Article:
The Many Benefits of Immigration Reform
It is faith-restoring to see that, despite Congress’ historic partisan divide, bipartisan leaders can put fear aside and do what is in the nation’s best interest. The sweeping Comprehensive Immigration Reform (“CIR”) bill, S.744, the brainchild of the politically courageous bipartisan “Gang of Eight”, in which Senator Marco Rubio is a key player, was recently approved by the Senate Judiciary Committee and is now heading to the Senate floor.
Godspeed, I say, as CIR is GOOD for America and particularly GOOD for Florida. This not just a liberal talking point, but rather the reasoned conclusion of a significant number of conservative, liberal and nonpartisan research organizations.
So, why is an overhaul of our hopelessly antiquated, broken and fundamentally flawed immigration system good for us? Here is why:
Research shows that the overall effect of CIR, including legalizing undocumented immigrants, would provide a substantial economic boost to the U.S. economy. According to Credit Suisse, the economic gains of immigration reform far outweigh the potential costs, by providing a $1.5 trillion benefit to the GDP over ten years, along with a $66 billion boost in federal tax collection. This conclusion was just echoed in a letter to Congress from the American Action Forum, signed by 111 economists, which states: “Immigration reform’s positive impact on population growth, labor force growth, housing, and other markets will lead to more rapid economic growth. This, in turn, translates into a positive impact on the Federal budget”.
According to a Center for American Progress study, the benefits of legalizing Florida’s undocumented population over a ten year period would be a cumulative increase in Gross State Product of $55,300,300,000 and the creation of some 8,000 new jobs.
The wages of native born U.S. workers will also increase as a result of legalizing undocumented immigrants because the “wage floor” will rise for all workers, particularly in industries where large numbers of easily exploited, low-wage, unauthorized immigrants currently work. According to a report by the American Immigration Council, U.S. workers would experience total income gains of over $30 billion per year.
The U.S. economy will benefit from S.744’s provisions which will assist more entrepreneurs, business investors and foreign nationals who earn advanced degrees in STEM programs (science, technology, engineering and math) to immigrate here. In the last decade, high tech professional immigrants have made extraordinary contributions to our country, including establishing almost one quarter of Silicon Valley firms. These highly educated individuals are those who may have the “next great idea”. Such reform would give a boost to Orlando, one of the fastest-growing high tech centers in the nation.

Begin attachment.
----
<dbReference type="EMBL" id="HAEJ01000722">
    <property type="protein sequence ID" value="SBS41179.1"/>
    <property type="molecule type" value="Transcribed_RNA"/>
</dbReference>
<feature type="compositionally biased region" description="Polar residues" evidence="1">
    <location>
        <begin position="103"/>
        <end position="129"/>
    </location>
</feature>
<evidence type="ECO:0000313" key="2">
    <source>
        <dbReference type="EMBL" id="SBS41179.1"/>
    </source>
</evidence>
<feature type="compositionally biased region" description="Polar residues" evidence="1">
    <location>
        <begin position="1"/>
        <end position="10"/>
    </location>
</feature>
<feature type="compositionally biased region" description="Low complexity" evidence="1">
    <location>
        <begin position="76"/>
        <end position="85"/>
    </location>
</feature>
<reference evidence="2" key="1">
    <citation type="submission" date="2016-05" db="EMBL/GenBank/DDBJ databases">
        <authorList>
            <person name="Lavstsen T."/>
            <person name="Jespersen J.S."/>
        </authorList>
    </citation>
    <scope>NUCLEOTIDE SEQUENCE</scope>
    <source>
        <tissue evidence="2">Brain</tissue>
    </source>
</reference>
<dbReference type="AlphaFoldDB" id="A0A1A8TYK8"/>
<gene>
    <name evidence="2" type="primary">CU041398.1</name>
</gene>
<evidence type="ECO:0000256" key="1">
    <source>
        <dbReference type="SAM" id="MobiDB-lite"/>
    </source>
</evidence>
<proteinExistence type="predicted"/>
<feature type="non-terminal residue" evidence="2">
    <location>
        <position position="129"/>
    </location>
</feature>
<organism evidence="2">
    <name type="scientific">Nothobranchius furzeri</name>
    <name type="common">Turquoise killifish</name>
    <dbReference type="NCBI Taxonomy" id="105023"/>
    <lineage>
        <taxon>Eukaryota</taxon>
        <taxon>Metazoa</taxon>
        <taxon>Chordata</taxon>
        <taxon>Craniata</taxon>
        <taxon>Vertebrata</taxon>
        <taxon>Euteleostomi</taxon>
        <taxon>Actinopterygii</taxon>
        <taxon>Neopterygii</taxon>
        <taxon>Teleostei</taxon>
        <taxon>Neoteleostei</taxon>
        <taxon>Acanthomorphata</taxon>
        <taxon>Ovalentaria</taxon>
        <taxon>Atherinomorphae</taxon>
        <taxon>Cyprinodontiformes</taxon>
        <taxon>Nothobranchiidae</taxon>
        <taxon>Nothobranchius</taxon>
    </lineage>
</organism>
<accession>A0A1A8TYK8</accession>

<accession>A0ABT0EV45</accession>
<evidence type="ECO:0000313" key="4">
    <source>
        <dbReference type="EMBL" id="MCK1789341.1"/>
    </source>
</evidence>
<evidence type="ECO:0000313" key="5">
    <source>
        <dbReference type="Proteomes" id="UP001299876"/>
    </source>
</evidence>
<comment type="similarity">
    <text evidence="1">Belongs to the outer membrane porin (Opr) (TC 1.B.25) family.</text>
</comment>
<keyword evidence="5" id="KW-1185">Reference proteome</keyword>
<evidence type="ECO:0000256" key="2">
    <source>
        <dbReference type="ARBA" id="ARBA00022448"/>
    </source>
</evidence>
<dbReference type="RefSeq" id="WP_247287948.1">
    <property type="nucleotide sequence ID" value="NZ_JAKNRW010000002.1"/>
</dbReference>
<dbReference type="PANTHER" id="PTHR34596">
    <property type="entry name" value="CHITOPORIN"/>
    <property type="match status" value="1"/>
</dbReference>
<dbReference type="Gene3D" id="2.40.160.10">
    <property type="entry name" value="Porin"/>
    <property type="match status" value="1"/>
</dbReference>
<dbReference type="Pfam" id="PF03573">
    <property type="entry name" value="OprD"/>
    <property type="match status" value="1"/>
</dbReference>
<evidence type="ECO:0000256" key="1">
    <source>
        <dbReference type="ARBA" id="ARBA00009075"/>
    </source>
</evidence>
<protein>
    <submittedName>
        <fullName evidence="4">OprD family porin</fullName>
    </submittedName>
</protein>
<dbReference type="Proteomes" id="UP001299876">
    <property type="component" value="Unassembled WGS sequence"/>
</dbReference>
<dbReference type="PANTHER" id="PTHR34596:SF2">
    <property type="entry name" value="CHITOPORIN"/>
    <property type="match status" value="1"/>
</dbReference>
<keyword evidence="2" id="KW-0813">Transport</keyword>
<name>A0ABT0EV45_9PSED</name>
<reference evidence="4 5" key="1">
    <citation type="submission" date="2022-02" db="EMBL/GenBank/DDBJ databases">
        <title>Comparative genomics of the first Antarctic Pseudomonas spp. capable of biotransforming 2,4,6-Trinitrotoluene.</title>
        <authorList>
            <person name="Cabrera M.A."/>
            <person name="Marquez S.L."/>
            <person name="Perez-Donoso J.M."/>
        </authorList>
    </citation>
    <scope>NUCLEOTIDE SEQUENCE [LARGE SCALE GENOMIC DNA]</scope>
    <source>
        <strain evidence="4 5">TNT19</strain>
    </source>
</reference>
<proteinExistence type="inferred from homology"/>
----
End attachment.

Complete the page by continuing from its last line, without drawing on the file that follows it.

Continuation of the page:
The reform provisions in S.744 relating to agricultural workers and lesser-skilled workers in short supply in the United States will greatly assist in creating a work force that contributes to our economic security by providing U.S. employers with access to workers with the specific skills necessary to strengthen the economy. Our current ability to bring in foreign workers representing a range of skill levels is extremely limited and outdated. In Florida, where agriculture, tourism and construction drive our economy, having a reliable and legal workforce is essential.
Immigration reform is good for families. Our current system has caused families to be kept or sometimes ripped apart. Family members wait abroad for sometimes decades waiting for their turn in the queue. Undocumented parents are being deported and thereby separated from American-born children and spouses. Young undocumented people are being sent back to the countries they were born in after being raised in the United States. CIR will put an end to much of this needless suffering. This is especially important in our State, where approximately 20% of our population is foreign-born.
Lastly, but most importantly, immigration reform is good for America as it is consistent with who we are as a people. We are a country founded upon principles of hope, inclusion and opportunity for anyone willing to work hard for it. We must not allow fear mongering, a distortion of the facts and xenophobia to defeat this exceptional opportunity for immigration reform. Such reform is not only good for those foreign-born persons who directly benefit from it, but good for us all.
Written by Deborah J. Townsend, Advocacy Chair/Co-Chair, Central Florida Chapter of the American Immigration Lawyers Association